A still further object is the provision of a vapor turbine driven compressor unit which overcomes problems previously encountered in sealing between the turbine and compressor.

Another object is the provision of a magnetic coupling which is especially suited for use as the driving connection between a compressor and a vapor turbine.

Yet another object is the provision of a turbine driven heat pump system which is especially suited for residential heating and cooling.

These and other objects and advantages will become apparent from the following description when read in conjunction with the accompanying drawings wherein:

FIGURE 1 is a somewhat diagrammatic showing of a reversible heat pump system constructed in accordance with the present invention;

FIGURE 2 is a longitudinal cross-sectional view through the turbo-compressor unit of the system;

FIGURE 3 is a cross-sectional view taken on plane 3-3 of FIGURE 2; and

FIGURE 4 is an enlarged view of the feed water or condensate pump showing the forces acting on the fluid being pumped.

Referring now to the drawings wherein the showings are for the purpose of illustrating a preferred embodiment of the invention only, and not for the purpose of limiting same, FIGURE 1 shows the overall arrangement of the system comprising a fuel-fired steam generator unit A, and a reversible refrigeration cycle heat pump system B interconnected through a turbo-compressor unit C.

Steam generator A The fuel-fired steam generator unit A is of the oncethrough type and includes an evaporator section and a serially connected superheater section 12. Feedwater is supplied to the unit through a line 14 connected with feedwater or condensate pump 16 driven by the turbine of the turbo-compressor unit C. Steam at a pressure and temperature dictated by system requirements is conducted from the outlet of the superheater 12 by lines 18 and 20 to the turbine 22. The steam temperature and pressure can be as high as necessary, within the limit of steam power plant practice, to achieve good cycle efliciency.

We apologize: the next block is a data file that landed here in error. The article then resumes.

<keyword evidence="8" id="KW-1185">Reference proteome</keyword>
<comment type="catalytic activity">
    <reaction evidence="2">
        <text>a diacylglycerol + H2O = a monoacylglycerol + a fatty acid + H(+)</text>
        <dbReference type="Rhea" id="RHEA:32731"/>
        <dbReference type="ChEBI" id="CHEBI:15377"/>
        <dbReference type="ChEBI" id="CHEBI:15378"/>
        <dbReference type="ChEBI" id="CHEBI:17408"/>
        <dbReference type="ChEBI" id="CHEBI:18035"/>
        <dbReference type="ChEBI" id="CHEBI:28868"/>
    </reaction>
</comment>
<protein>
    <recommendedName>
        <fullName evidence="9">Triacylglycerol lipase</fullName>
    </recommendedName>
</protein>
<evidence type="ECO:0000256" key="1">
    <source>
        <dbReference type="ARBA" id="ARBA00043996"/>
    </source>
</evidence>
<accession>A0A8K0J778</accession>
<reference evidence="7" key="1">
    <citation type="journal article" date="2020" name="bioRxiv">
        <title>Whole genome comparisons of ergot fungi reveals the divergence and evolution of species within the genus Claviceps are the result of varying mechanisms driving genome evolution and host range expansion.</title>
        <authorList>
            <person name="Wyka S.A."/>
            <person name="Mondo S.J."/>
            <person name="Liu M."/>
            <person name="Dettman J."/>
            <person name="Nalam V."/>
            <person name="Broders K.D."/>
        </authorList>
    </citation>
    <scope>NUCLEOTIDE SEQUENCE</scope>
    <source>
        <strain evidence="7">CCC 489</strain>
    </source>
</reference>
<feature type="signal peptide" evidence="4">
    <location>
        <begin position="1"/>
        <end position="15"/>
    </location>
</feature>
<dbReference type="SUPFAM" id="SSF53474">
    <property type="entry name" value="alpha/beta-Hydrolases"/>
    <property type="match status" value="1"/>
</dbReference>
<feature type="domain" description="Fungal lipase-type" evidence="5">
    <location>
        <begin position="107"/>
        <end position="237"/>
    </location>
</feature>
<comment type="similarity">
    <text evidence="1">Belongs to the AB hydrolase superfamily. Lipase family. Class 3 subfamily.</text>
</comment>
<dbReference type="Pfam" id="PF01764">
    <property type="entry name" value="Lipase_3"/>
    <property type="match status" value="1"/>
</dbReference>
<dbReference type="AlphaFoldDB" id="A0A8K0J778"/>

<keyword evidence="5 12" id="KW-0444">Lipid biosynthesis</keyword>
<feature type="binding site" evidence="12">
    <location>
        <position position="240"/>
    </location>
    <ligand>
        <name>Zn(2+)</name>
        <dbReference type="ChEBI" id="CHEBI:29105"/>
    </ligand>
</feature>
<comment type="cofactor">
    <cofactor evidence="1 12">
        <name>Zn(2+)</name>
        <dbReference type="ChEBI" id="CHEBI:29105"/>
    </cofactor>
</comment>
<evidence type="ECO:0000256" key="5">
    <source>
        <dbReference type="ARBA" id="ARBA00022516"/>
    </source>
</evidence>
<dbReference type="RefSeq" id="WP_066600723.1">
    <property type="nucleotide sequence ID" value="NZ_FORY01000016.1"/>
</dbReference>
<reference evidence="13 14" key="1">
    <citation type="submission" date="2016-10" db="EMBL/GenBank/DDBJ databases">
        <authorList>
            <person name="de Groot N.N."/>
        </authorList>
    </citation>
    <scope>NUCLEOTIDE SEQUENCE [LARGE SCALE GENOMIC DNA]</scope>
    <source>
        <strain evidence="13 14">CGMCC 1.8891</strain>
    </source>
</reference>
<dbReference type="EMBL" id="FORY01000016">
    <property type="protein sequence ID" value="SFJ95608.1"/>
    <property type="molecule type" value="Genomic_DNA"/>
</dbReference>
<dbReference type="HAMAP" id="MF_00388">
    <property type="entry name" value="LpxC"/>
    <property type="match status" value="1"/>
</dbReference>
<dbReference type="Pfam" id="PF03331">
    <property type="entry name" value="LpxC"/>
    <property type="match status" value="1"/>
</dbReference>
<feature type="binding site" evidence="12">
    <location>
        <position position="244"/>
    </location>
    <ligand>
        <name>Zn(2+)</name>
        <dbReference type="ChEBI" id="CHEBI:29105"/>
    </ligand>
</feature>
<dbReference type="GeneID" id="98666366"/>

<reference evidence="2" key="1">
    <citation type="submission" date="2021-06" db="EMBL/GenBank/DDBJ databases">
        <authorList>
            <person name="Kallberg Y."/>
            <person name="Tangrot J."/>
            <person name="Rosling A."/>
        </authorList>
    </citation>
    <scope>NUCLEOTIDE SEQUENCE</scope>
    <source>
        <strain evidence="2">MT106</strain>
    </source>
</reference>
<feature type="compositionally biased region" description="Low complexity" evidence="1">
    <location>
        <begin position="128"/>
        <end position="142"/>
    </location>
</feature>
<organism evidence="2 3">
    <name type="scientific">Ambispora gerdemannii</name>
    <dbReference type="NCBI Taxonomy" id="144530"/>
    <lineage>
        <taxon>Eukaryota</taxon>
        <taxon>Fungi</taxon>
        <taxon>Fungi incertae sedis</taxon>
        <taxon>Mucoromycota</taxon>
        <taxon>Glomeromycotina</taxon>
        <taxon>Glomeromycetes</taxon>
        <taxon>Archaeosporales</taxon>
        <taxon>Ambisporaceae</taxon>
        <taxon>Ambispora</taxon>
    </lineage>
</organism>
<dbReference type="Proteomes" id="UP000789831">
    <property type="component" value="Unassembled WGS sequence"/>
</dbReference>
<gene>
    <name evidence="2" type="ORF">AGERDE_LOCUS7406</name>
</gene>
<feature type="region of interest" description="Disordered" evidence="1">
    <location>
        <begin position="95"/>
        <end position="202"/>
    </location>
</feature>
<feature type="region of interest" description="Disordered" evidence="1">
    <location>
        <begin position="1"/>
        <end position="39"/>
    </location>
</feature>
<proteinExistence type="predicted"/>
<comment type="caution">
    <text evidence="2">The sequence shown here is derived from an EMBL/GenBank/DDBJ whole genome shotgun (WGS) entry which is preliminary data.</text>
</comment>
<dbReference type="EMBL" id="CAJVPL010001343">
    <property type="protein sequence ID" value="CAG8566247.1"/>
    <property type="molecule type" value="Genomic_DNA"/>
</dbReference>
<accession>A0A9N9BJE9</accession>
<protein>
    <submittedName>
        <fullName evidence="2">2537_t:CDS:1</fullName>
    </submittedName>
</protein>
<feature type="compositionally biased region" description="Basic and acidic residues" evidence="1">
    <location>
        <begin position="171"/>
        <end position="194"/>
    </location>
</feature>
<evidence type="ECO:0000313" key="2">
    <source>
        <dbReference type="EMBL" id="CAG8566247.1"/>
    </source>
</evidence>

The steam-generator is fired by a pair of burners 24 and 26 supplied with fuel gas through line 28. Burner 24 serves to heat superheater section 12 of the steam-generator, and is controlled by a conventional temperature responsive modulating valve 30 in accordance with the temperature of the steam leaving the superheater. Burner 26, on the other hand, is utilized to heat the evaporator section 10, and is controlled in accordance with the pressure of the steam leaving the steam-generator by a pressure responsive valve 32. Main gas flow to the burners, and steam flow to the turbine, are controlled by conventional on-otf solenoid valves 34 and 35 respectively, controlled by a two-step room thermostat 36. The thermostat is of the type that can be shifted from direct to reverse acting, so as to be capable of controlling the system when it is fanctioning in either the heating or cooling mode.

A novel feature of the design of the steam-generator unit A is the means utilized to prevent damage to the water circuits in the event that burner operation should be disrupted, such as by lack of fuel, during cold weather. These means comprise a drain line 38 connected between the low point of the steam-generator circuitry and a reservoir tank 40. Line 38 is controlled by a conventional temperature responsive valve 42 which is adjusted to open and drain the steam-generator in response to temperature in the range of freezing. As shown in FIGURE 1,

the valve is connected to open in response to low temperatures sensed at the outlet of the steam-generator. However, it is apparent that other points in the steamgenerator circuitry or points adjacent to the burners could equally well be utilized.

Although drain line 38 could, of course, be connected to a sewer, etc., by utilizing the reservoir tank 40, the highly purified water utilized in the steam-generator is not lost and can be returned to the steam-generator when operation is restored.

As can be seen from FIGURE 1, the steam-water portion of the system is of the closed circuit type and comprises steam lines 18 and 20, turbine 22, turbine exhaust line 43, condenser 44, line 47, feed pump 16, and feedwater line 14 connected back to the steam-generator. The circuit is hermetically sealed so as to eliminate the necessity of supplying make-up water. This is important, especially in units designed for residential use, since the addition of a make-up water system would unduly complicate the unit.

Steam condenser 44 could be of many types; however, as shown, it comprises a conventional heat exchange coil over which air is conducted by a fan 46. Fan 46 and condenser 44 are positioned in a duct 48, the ends of which are connected to outside air.